The issue of transformation and the line cut through other essays in the collection. Esther Leslie uses the line to structure her Benjaminian trace through Blake, William Hogarth, Laurence Sterne, Sergei Eisenstein, Lenin, Newton, Samuel Johnson, Hegel, Eduardo Paolozzi, back into Blake again and finally to the figure of Alan Moore. Moore is a contemporary comic writer who, along with British writers Iain Sinclair and Aidan Dun, sees Blake as a cockney visionary redeeming the dark murderous alleyways of London with his visions of a utopian city. My essay takes this utopian hope as a starting point to show how enmeshed Blake and Alan Moore are in contemporary visual culture, and, consequently, how global capitalism incorporates the prophet into its ever-widening body. Donald Ault reprints two appendices from his massive Narrative Unbound volume. The first, a “Postscript on The Four Zoas as Visual Text,” discusses the simultaneous impossibilities and proliferations of visualization in the poem, and how these multiplications frustrate, while enticing sexual fantasies of visual fulfillment. The second, “On the Embedding of Night VIIb in Night VIIa,” transforms Erdman’s editorial decision to combine the two versions of Night VII into a Cartesian/graphological mapping. Ault superimposes the spatial and temporal properties of Nights VIIa and VIIb in a way that is both mathematically coherent and revelatory of one possible set of stark, uncanny interconnections between these two incommensurable Nights.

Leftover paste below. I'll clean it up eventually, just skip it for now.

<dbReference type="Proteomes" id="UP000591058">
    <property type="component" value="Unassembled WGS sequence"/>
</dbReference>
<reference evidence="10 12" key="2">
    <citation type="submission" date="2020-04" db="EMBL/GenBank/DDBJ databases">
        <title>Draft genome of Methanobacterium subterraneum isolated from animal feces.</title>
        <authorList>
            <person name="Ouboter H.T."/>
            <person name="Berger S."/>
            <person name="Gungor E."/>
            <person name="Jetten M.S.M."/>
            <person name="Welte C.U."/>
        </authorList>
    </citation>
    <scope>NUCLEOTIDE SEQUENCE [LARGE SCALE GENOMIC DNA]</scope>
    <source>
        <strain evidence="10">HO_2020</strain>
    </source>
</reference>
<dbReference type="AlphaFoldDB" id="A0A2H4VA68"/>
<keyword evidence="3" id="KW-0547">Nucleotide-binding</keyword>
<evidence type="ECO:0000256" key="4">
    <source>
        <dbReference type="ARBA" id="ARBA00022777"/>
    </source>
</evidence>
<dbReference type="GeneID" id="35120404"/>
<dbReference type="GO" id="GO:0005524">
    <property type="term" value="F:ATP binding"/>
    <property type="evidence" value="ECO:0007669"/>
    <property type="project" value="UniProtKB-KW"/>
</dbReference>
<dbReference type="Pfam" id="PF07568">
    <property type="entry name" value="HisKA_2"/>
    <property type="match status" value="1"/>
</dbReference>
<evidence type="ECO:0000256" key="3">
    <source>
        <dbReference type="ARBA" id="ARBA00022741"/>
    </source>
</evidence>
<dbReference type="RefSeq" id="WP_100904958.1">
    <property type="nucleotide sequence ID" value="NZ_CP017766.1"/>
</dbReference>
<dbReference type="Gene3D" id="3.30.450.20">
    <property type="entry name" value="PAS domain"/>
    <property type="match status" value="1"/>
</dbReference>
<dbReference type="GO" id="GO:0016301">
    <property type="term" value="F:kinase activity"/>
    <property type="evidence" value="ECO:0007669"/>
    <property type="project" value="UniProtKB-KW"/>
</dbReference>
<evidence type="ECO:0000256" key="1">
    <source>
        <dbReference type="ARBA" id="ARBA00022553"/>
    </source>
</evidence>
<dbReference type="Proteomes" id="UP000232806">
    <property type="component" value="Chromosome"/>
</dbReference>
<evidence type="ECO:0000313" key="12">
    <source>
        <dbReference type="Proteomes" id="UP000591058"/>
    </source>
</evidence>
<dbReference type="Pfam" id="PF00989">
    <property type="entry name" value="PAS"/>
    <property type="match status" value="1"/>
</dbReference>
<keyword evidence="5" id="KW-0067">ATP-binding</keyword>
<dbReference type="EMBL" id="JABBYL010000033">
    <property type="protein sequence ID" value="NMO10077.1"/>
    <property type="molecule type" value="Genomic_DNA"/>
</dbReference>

The voices of comic writers and the images of visual artists complement the essays. Matthew Ritchie talks about his experience with the poet, from his early memories of singing the chorus from Jerusalem as the national ballad of England, to his use of the character Los in his grand mapping of the universe.6 Bryan Talbot describes an early interest in Blake as formative in the creation of his British science fiction mystical super-agent Luther Arkwright. John Coulthart provides us with a collage of graphic images displayed at the 2001 Tate Gallery exhibition in London. Finally Joel Priddy redesigns some of Blake’s well-known prophetic images in a short biographical comic and, inspired by his walks into Eternity, transforms the comic panel into a window for mystical revelation.